### Why do this problem?

This problem provides a beautiful extension to Farey Neighbours and encourages students to explore the connection between a geometrical pattern and a numerical sequence.

### Possible approach

It would be helpful if students were familiar with Farey Sequences and Farey Neighbours.

Start by demonstrating the first GeoGebra applet and defining Ford Circles:

"Ford Circles have centre $\left(\frac{p}{q},\frac1{2q^2}\right)$ and radius $\frac1{2q^2}$, where $\frac{p}{q}$ is a fraction in its simplest form (that is, $p$ and $q$ are coprime integers)."

Invite students to explore the second GeoGebra applet and challenge them to find some values of $a, b, c$ and $d$ that generate circles which touch. Record any that they find, and invite them to look for patterns, drawing attention to $ad-bc$ if it does not emerge from the class.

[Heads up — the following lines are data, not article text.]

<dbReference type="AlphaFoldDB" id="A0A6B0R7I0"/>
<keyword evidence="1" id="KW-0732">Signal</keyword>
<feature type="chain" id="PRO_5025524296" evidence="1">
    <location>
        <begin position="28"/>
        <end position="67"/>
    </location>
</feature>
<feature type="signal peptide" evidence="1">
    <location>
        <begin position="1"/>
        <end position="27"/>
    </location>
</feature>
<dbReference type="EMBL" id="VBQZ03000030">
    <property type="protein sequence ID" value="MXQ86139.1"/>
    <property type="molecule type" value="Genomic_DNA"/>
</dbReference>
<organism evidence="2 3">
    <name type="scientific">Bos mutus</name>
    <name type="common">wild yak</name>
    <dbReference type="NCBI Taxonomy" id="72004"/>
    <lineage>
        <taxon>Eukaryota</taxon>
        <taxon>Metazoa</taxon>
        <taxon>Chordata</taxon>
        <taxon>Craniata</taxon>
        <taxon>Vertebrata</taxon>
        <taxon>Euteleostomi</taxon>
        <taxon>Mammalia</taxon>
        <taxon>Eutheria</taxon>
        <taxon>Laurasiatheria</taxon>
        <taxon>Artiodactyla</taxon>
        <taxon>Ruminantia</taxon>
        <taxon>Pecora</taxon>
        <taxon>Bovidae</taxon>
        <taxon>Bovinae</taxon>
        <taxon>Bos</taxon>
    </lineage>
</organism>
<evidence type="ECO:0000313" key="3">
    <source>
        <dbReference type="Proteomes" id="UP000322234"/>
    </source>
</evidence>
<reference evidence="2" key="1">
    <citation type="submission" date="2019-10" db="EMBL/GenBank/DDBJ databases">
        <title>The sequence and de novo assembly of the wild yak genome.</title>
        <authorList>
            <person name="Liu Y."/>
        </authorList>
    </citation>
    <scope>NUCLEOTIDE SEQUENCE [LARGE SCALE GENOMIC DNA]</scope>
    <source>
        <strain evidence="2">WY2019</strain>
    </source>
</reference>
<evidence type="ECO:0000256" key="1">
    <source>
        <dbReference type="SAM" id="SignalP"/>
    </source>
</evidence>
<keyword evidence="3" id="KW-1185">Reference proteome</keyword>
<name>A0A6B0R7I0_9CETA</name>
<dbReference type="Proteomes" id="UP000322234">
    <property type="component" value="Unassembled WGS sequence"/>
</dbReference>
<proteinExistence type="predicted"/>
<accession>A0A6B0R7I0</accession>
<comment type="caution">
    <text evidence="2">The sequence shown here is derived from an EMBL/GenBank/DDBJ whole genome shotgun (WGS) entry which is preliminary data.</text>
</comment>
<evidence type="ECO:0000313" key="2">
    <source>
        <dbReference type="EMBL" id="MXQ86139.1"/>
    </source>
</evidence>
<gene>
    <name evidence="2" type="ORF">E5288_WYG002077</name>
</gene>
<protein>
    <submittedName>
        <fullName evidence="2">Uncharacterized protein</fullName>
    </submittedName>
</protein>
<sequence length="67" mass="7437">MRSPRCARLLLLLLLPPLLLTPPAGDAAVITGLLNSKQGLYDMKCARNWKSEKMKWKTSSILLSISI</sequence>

The two questions at the end of the problem are the key to the link between Ford Circles and Farey Sequences, and provide a good challenge in proof for older students:

- Can you prove that for any touching circles in the interactivity, $|ad-bc|=1$
- Can you prove that, given two such circles which touch the $x$ axis at $\frac bd$ and $\frac ac$, the circle with centre $\left(\frac{a+b}{c+d},\frac1{2(c+d)^2}\right)$ and radius $\frac1{2(c+d)^2}$ is tangent to both circles?

A diagram like this one might help:

$R=\frac{1}{2d^2}$ and $r=\frac{1}{2c^2}$.

The centre of the circle which touches the horizontal axis at $M$ is $(\frac{a+b}{c+d}, \frac{1}{2(c+d)^2})$.

### Key questions

What can you say about $R+r$ and $R-r$ if the circles centre $B$ and $A$ just touch each other?

Can you use Pythagoras theorem?

### Possible extension

Students may wish to read more about Ford Circles in this Wikipedia article.

### Possible support

As well as working on Farey Neighbours, Baby Circle would be a useful problem to try before attempting this challenging task.